How I Used My MBA to Launch a Business in 2020 | TopMBA.com

How I Used My MBA to Launch a Business in 2020

By Niamh O

Updated April 19, 2021 Updated April 19, 2021

2020 has been a trying year for industry, with businesses and global economies impacted by the coronavirus pandemic.

Given this backdrop, it’s hard to imagine a more challenging time to launch a new business, but recessions typically lead to a spike in new business ventures and this year has been no different.

TopMBA caught up with Rhea Singhla (pictured), co-founder of e-Novus, to find out what launching a business during a global pandemic is really like.

Rhea Singhla imperial college business school ceo

A colorful career

Rhea’s eclectic background in consulting, business management and social work drove her to her full-time MBA at Imperial – where she received a full scholarship with the Forté Foundation and Dean’s advisory board.

Having earned her biochemistry degree with a minor in chemistry at Virginia Tech, she started he career as a healthcare analyst at CGI Federal to learn the business side of the industry while tapping into the world of consulting.

Rhea has also been the marketing director and business development manager for a clothing startup in New York; consulted for Virtusa; co-founded Chisholm Perennial International Foundation (CPSIF) which teaches children in Africa vital digital and entrepreneurial skills through summer camps – materializing her desire to found a nonprofit.

All of these elements prepared her for her latest venture: e-Novus, an entrepreneurship experience studio, focused on creating bespoke remote programs for the communities of universities, businesses, governments, and nonprofits.

Rhea said: “Our programs, ranging from single masterclasses all the way to monthly hackathons, are designed to foster interdisciplinary and international collaboration between participants, with the aim of empowering them to come up with impactful startup ideas. We aim to help accelerate startup ecosystems around the globe.”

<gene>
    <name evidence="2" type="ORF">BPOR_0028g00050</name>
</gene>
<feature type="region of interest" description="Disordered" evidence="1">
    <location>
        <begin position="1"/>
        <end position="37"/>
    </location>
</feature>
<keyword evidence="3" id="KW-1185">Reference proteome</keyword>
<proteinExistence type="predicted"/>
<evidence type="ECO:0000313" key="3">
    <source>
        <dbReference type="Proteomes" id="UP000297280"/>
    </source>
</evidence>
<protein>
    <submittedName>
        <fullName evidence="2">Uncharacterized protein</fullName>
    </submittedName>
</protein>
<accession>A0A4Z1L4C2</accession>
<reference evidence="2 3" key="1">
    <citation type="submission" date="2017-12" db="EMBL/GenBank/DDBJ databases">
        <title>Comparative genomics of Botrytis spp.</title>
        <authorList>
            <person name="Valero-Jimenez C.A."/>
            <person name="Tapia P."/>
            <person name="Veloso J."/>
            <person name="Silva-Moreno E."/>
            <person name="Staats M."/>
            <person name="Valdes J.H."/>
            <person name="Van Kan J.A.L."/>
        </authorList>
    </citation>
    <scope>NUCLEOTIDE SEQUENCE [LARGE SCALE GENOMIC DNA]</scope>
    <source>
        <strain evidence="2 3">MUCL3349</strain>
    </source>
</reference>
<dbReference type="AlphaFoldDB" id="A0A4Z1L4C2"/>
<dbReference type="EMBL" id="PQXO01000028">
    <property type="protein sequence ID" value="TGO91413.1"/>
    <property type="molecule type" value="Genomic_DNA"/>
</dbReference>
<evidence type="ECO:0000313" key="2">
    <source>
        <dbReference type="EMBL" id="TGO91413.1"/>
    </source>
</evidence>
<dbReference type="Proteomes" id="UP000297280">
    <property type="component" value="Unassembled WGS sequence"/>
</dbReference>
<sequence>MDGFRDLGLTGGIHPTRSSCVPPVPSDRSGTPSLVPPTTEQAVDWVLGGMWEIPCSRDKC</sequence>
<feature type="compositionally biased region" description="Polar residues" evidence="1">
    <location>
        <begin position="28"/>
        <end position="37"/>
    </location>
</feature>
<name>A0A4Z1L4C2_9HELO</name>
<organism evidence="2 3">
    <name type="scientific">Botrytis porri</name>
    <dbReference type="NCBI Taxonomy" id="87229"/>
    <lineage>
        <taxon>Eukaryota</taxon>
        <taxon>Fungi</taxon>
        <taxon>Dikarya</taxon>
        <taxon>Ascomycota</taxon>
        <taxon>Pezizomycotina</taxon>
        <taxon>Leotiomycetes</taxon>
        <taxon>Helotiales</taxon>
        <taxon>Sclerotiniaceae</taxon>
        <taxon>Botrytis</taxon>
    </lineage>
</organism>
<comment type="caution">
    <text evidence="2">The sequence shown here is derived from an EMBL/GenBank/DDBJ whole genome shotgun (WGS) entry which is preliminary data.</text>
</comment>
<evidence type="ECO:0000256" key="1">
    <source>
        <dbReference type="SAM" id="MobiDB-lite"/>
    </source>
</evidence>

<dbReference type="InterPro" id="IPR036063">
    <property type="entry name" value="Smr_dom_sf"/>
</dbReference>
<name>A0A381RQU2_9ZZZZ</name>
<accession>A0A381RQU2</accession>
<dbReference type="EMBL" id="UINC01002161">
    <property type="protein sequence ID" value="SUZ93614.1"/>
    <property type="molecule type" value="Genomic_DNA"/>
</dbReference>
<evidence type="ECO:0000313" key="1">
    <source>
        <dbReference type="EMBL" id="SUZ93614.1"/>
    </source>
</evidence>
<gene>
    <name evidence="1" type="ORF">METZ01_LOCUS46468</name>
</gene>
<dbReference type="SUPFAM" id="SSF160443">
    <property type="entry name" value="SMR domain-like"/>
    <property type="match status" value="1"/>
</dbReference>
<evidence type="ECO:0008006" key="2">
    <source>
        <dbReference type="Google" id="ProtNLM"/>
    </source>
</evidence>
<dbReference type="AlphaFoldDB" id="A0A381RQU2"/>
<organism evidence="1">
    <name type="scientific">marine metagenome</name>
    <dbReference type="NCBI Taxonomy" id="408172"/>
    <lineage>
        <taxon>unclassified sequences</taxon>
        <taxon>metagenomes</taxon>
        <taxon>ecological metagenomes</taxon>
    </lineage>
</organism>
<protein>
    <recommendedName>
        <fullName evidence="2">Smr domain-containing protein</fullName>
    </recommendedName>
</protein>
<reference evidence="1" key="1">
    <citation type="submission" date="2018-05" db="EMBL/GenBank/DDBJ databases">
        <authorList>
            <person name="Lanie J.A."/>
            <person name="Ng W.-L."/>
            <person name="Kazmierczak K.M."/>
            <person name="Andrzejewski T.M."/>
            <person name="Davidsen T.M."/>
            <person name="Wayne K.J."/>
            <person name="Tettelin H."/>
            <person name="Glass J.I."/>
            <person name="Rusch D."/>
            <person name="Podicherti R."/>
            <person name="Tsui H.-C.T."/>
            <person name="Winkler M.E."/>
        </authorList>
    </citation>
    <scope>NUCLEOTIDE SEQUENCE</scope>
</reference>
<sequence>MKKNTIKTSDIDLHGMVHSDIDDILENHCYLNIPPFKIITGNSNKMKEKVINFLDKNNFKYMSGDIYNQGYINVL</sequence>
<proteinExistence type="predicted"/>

The importance of an MBA when starting a business

Rhea says her MBA at Imperial gave her a safe space to test out her idea and take the first step towards creating her own business, crediting the support system found in her peers and faculty at Imperial – especially the Enterprise Lab.

She said: “The MBA helped me to cultivate a rich network of professionals from various industries around the world and led me to find advisors and mentors. All of these things have been extremely crucial to launching and shaping e-Novus as a leader in creating open innovation and entrepreneurship focused programs.”

The importance of virtual events today

With countries in lockdown and people urged to work remotely, it felt like this year accelerated the use of digital technologies around the world.

Rhea said: “We are just starting to scratch the surface of digital events in terms of technology and adoption. I’m really curious to see emerging technologies and their strategy to create immersive experiences.

“Many of the younger generations, including Gen Z, have started entering the workplace, they favor the ability to work remotely, flexibly, and have a greater autonomy at the organizations.

“They are more sustainably conscious and realize the implications of large in-person, global events that require getting on a plane and the massive costs behind it.”

Rhea added: “Being able to create a virtual experience that is engaging, meaningful, organized, and well-executed is even more critical now than it was before.”